Add badges for TravisCI, Coveralls and Code Climate to your Readme (ruby)

To monitor your code and show its quality in your Github Readmes you can add badges, such as for Travis CI (to show build status and test reports), Coveralls (code coverage reports), and Code Climate (code quality, a measurement out of 4). As well as seeing the status of your project’s code, clicking on the badges allow users to see detailed reports on these websites.

This tutorial shows you how to set up your project with these code reports. As well as this, it includes instructions for adding SimpleCov for code coverage data in your terminal and how to configure RSpec to print out more verbose test reports. This example is for ruby projects, but can be easily adapted to other languages. My Ruby tic tac toe tech test is one project where I used this setup.

Prerequisites

  • A Github account
  • Started a ruby project and created a Github repo for it
  • Knowledge of using RSpec for testing with Ruby

Setup your project

To add the testing setup to your project, add the following gems to your Gemfile, then run bundle install.

# Gemfile
gem 'rake'
group :test do
gem 'coveralls', require: false
gem 'rspec'
gem 'simplecov', require: false
gem 'simplecov-console', require: false
end

If you haven’t already initialized rspec for testing, enter rspec -—init in your terminal in the root of your project directory. Add the following to the top of your spec/spec_helper.rb . It gathers the code coverage data for Coveralls and SimpleCov.

# spec_helper.rb
require 'coveralls'
require 'simplecov'
require 'simplecov-console'
Coveralls.wear!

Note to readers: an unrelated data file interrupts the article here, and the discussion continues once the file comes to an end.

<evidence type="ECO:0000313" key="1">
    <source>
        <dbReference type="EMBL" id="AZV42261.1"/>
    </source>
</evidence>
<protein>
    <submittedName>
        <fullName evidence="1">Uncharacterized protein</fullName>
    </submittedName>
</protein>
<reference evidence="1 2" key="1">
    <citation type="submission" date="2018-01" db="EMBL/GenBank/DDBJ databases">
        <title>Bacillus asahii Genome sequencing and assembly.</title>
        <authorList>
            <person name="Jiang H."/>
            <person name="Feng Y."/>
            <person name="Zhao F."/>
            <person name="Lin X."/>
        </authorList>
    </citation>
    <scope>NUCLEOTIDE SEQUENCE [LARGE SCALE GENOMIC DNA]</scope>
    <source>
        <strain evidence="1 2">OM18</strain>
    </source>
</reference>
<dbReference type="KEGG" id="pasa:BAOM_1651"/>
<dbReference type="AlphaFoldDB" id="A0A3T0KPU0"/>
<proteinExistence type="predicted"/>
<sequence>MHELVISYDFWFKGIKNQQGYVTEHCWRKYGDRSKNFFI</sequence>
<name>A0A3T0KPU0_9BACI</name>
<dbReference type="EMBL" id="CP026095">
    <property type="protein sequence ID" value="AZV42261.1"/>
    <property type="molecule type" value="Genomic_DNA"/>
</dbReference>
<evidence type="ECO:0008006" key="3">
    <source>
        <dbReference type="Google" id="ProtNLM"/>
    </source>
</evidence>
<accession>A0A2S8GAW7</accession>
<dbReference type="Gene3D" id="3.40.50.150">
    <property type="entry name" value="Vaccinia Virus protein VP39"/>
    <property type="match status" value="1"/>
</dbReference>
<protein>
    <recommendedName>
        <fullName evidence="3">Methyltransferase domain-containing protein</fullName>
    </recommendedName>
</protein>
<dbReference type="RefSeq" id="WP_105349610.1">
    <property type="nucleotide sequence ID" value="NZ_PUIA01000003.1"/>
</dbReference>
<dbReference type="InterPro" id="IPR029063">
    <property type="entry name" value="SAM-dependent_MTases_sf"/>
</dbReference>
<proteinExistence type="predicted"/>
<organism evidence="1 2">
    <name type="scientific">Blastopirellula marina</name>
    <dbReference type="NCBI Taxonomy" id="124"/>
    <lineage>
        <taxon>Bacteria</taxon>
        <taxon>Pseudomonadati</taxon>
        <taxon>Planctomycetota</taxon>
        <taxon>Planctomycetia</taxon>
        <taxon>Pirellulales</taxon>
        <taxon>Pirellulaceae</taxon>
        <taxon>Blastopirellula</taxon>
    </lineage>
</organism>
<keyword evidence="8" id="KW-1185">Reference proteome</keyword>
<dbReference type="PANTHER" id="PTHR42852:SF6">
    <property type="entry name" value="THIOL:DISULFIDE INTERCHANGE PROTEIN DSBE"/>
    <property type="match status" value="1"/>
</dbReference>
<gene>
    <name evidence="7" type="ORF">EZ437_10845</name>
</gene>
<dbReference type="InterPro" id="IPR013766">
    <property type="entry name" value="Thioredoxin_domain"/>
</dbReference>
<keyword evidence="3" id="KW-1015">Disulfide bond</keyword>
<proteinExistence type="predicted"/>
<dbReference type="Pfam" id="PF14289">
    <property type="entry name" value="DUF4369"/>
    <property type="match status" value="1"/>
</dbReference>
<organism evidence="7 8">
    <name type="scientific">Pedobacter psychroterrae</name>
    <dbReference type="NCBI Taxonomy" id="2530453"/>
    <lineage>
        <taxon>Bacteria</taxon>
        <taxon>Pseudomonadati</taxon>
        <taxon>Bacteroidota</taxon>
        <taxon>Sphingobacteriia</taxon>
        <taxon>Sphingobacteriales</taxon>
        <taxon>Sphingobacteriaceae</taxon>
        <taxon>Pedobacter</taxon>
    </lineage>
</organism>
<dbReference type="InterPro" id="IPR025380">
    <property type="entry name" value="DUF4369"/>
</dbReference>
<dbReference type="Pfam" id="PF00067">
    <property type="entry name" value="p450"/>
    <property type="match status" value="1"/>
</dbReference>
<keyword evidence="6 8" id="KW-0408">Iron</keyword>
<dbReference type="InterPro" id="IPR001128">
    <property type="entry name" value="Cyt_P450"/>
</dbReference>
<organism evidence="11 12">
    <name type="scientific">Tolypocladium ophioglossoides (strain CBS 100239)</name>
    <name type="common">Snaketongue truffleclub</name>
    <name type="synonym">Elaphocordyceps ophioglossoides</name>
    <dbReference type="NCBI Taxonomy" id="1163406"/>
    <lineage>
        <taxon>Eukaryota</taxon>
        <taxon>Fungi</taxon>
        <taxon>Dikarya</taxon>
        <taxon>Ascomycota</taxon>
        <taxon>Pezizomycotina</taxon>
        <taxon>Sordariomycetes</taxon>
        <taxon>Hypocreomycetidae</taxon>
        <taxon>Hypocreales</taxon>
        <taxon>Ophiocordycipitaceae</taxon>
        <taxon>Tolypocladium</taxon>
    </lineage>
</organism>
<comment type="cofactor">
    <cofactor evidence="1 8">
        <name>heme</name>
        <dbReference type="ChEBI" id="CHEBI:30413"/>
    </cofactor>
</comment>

SimpleCov.formatter = SimpleCov::Formatter::MultiFormatter.new(
[
SimpleCov::Formatter::Console,
# Want a nice code coverage website? Uncomment this next line!
# SimpleCov::Formatter::HTMLFormatter
]
)
SimpleCov.start

To format the rspec output to be more verbose than a line of green dots. Add the following to .rspec

--require spec_helper
--format documentation
--color

Run rspec in your terminal to see these reports. Here is an example of how it will look:

… and at the end you will see coverage report, including data for the lines and files covered.

Using Travis CI, Coveralls and Code Climate

You need to sign up for Travis CI, Coveralls, and Code Climate. Once you have done this, sync your github repos with them, and click on the switch to to select the github repo of the project you want to add.

Add .travis.yml to your project that contains the below code. This setup specifies which ruby version to use, to install the gems when building the project, then run rspec and the rake task to push the data to Coveralls.

# .travis.yml
language: ruby
rvm:
- 2.4.0
before_install:
- gem install bundler -v 1.15.1
notifications:
- false
scripts:
- bundle exec rspec spec
after_script:
- bundle exec rake coveralls:push

The Rakefile runs rspec and then pushes the data to coveralls.

# Rakefile
require 'rubygems'
require 'rake'
require 'rspec/core/rake_task'
require 'coveralls/rake/task'
desc 'Run RSpec'
RSpec::Core::RakeTask.new do |t|
t.verbose = false
end
task default: :spec
Coveralls::RakeTask.new

To stop the coverage data being pushed to your github repo, add /coverage/ to your .gitignore.

Add the badges to your Readme

Lastly, add the markdown for the badges in yourReadme.md (where you will add your own links to you github repo). Take out the spaces between the badges to show them all on the same line.

[![Build Status](https://travis-ci.org//.svg?branch=master)](https://travis-ci.org//)
[![Coverage Status](https://coveralls.io/repos/github///badge.svg?branch=master)](https://coveralls.io/github//?branch=master)
[![Code Climate](https://codeclimate.com/github/codeclimate/codeclimate/badges/gpa.svg)](https://codeclimate.com/github//)

Now, add the files, commit and push to Github, and wait for Travis CI to build the project and send the data to Coveralls and Code Climate. Click on the badges to see more details of the code reports.

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